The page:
The Democratic National Committee has pulled the trigger and filed a massive lawsuit alleging that Russia, WikiLeaks, and the Donald Trump campaign all conspired to disrupt the 2016 election and cause Donald Trump to become the President of the United States.
The Washington Post broke the story this morning.
The complaint, filed in federal district court in Manhattan, alleges that top Trump campaign officials conspired with the Russian government and its military spy agency to hurt Democratic presidential nominee Hillary Clinton and help Trump by hacking the computer networks of the Democratic Party and disseminating stolen material found there.
“During the 2016 presidential campaign, Russia launched an all-out assault on our democracy, and it found a willing and active partner in Donald Trump’s campaign,” DNC Chairman Tom Perez said in a statement.
“This constituted an act of unprecedented treachery: the campaign of a nominee for President of the United States in league with a hostile foreign power to bolster its own chance to win the presidency,” he said.
The lawsuit has been filed against Russia, but also names WikiLeaks and key Trump campaign aides – including Jared Kushner, Donald Trump, Jr., and Paul Manafort – of participating in the conspiracy. They are not, however, naming Trump as a conspirator here.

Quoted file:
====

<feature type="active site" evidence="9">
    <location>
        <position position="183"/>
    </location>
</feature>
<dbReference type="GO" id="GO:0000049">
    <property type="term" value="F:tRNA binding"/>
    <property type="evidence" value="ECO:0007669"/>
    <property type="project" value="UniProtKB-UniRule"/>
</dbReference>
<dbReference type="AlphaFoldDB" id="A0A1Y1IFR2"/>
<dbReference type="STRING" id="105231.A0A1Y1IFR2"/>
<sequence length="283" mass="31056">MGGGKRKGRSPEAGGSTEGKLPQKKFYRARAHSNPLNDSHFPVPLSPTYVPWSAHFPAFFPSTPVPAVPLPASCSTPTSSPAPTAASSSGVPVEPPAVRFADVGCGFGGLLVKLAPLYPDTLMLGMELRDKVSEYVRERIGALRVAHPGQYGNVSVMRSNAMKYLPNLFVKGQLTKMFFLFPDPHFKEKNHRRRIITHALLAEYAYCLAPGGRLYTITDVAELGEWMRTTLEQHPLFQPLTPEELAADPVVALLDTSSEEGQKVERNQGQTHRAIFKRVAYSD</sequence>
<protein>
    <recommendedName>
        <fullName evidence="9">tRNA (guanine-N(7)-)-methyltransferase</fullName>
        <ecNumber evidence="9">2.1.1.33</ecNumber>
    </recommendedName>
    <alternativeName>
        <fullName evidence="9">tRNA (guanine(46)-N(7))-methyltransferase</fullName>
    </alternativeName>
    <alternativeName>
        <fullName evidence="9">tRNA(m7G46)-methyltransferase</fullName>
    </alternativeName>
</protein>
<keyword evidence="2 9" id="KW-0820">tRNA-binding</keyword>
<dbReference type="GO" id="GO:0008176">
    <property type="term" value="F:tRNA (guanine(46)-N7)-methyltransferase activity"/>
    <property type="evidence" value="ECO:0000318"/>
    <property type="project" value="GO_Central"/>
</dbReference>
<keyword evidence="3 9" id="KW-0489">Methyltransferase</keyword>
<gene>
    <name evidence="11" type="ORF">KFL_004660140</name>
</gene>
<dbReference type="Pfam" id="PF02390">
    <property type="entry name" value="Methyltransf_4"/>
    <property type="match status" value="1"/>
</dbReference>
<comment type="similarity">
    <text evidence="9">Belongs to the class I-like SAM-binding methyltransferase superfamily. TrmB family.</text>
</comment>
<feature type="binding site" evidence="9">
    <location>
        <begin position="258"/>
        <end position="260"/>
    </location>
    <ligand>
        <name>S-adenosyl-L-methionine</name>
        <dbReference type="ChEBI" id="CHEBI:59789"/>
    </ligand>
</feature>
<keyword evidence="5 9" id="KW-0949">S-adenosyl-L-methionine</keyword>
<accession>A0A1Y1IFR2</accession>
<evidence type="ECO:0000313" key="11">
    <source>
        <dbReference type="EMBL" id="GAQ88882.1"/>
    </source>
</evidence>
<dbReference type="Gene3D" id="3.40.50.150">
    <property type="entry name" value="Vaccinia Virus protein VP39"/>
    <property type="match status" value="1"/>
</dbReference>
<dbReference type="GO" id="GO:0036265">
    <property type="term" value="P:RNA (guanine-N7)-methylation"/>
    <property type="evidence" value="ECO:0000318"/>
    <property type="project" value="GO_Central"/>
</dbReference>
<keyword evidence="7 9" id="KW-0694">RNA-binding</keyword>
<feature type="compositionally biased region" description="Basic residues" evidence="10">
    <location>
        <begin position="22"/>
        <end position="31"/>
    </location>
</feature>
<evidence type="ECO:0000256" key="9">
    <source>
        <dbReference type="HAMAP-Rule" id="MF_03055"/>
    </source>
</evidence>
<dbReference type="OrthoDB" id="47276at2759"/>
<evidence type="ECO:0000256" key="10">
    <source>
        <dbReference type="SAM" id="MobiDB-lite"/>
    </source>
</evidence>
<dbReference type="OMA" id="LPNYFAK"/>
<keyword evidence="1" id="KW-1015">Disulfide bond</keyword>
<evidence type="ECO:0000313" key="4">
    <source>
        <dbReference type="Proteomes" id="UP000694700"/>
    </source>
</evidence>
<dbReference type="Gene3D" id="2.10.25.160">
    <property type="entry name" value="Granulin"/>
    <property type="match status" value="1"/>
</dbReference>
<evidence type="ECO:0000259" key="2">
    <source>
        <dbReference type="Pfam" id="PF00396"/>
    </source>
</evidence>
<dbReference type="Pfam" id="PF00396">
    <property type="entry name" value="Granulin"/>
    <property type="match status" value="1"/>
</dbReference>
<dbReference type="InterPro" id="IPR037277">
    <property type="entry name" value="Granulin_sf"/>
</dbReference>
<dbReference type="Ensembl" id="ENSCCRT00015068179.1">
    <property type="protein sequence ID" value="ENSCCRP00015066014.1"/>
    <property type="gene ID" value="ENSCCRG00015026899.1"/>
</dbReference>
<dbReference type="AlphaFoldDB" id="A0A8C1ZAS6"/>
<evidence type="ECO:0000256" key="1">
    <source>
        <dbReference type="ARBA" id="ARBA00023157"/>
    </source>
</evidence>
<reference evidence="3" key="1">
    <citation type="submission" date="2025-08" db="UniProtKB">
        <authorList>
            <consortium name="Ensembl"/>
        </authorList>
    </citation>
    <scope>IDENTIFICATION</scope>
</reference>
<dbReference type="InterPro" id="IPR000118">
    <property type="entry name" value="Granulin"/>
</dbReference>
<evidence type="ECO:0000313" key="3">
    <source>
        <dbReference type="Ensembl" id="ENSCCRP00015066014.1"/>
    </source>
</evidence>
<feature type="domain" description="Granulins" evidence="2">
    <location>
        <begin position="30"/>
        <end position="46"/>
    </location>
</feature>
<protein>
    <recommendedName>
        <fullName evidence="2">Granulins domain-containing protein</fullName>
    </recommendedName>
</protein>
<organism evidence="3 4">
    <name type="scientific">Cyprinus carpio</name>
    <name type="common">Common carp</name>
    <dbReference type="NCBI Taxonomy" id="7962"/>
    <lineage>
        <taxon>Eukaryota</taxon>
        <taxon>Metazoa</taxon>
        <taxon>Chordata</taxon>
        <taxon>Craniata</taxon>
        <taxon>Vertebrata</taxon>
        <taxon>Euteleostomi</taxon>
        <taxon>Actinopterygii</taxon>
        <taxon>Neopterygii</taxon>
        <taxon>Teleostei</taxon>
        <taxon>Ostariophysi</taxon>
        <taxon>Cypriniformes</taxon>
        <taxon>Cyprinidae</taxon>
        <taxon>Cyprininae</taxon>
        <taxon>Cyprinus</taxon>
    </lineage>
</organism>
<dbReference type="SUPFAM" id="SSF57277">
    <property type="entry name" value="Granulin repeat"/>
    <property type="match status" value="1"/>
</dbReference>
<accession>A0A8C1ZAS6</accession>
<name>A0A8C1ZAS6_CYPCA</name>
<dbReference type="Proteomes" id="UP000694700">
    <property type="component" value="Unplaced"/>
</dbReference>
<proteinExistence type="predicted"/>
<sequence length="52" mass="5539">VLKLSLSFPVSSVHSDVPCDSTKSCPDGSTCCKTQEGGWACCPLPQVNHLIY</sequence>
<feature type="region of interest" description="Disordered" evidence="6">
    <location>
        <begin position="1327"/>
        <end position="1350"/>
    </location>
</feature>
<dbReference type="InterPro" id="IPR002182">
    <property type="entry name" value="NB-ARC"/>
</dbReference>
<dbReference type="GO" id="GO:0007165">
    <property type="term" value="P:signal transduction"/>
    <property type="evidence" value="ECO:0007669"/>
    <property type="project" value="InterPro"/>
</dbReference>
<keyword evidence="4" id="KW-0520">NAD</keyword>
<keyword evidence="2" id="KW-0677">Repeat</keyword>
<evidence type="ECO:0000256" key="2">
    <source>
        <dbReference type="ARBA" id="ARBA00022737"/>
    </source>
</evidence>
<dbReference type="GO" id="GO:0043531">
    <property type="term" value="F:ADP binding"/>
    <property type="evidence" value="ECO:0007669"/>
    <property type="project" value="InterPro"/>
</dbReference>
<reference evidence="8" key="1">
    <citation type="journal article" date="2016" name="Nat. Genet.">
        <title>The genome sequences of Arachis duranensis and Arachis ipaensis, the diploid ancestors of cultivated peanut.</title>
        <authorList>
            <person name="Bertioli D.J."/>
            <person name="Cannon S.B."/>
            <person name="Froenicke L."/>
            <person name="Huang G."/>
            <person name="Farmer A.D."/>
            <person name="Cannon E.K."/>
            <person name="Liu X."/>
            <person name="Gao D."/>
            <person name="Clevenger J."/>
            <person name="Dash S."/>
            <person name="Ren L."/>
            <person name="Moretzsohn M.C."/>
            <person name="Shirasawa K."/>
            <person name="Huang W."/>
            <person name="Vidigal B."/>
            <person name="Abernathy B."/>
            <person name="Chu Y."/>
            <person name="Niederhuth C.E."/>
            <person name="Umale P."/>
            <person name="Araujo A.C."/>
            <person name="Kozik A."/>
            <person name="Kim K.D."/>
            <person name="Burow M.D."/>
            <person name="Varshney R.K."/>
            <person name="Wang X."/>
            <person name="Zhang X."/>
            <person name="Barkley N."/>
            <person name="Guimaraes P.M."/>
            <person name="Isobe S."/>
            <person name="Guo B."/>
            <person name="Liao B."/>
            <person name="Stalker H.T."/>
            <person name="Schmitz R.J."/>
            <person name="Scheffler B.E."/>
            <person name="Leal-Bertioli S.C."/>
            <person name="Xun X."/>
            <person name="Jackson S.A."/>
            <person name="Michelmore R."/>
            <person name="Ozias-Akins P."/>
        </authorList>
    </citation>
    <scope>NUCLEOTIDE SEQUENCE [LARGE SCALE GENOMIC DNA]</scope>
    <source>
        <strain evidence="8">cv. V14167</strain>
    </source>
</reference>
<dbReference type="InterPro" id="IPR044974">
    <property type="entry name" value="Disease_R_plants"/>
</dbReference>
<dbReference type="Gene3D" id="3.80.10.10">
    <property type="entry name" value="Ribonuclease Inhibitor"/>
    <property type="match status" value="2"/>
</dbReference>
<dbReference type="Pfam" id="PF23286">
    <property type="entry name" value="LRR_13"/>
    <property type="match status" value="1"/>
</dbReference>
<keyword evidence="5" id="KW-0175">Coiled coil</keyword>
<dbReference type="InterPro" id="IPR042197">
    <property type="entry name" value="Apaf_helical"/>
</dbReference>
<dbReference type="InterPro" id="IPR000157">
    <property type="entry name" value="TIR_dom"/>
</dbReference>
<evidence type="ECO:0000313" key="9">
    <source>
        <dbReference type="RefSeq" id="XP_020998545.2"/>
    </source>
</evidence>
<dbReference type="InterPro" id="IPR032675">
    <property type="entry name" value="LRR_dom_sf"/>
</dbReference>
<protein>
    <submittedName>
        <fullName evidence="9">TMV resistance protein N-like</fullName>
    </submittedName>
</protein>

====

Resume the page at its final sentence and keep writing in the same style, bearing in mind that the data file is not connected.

The suit filed Friday seeks millions of dollars in compensation to offset damage it claims the party suffered from the hacks. The DNC argues that the cyberattack undermined its ability to communicate with voters, collect donations and operate effectively as its employees faced personal harassment and, in some cases, death threats.
The Post article acknowledges that there are complications with filing such a suit against a foreign government, but the lawsuit claims that Russia’s and WikiLeak’s part in the conspiracy constitutes trespassing on private property – in this case, inside DNC computers.
It’s certainly an odd case, but one that bears watching. Keep in mind that the lawsuit overlaps with the time that Democrats are laying out their campaign strategies for November’s midterm elections and trying to keep voter enthusiasm alive.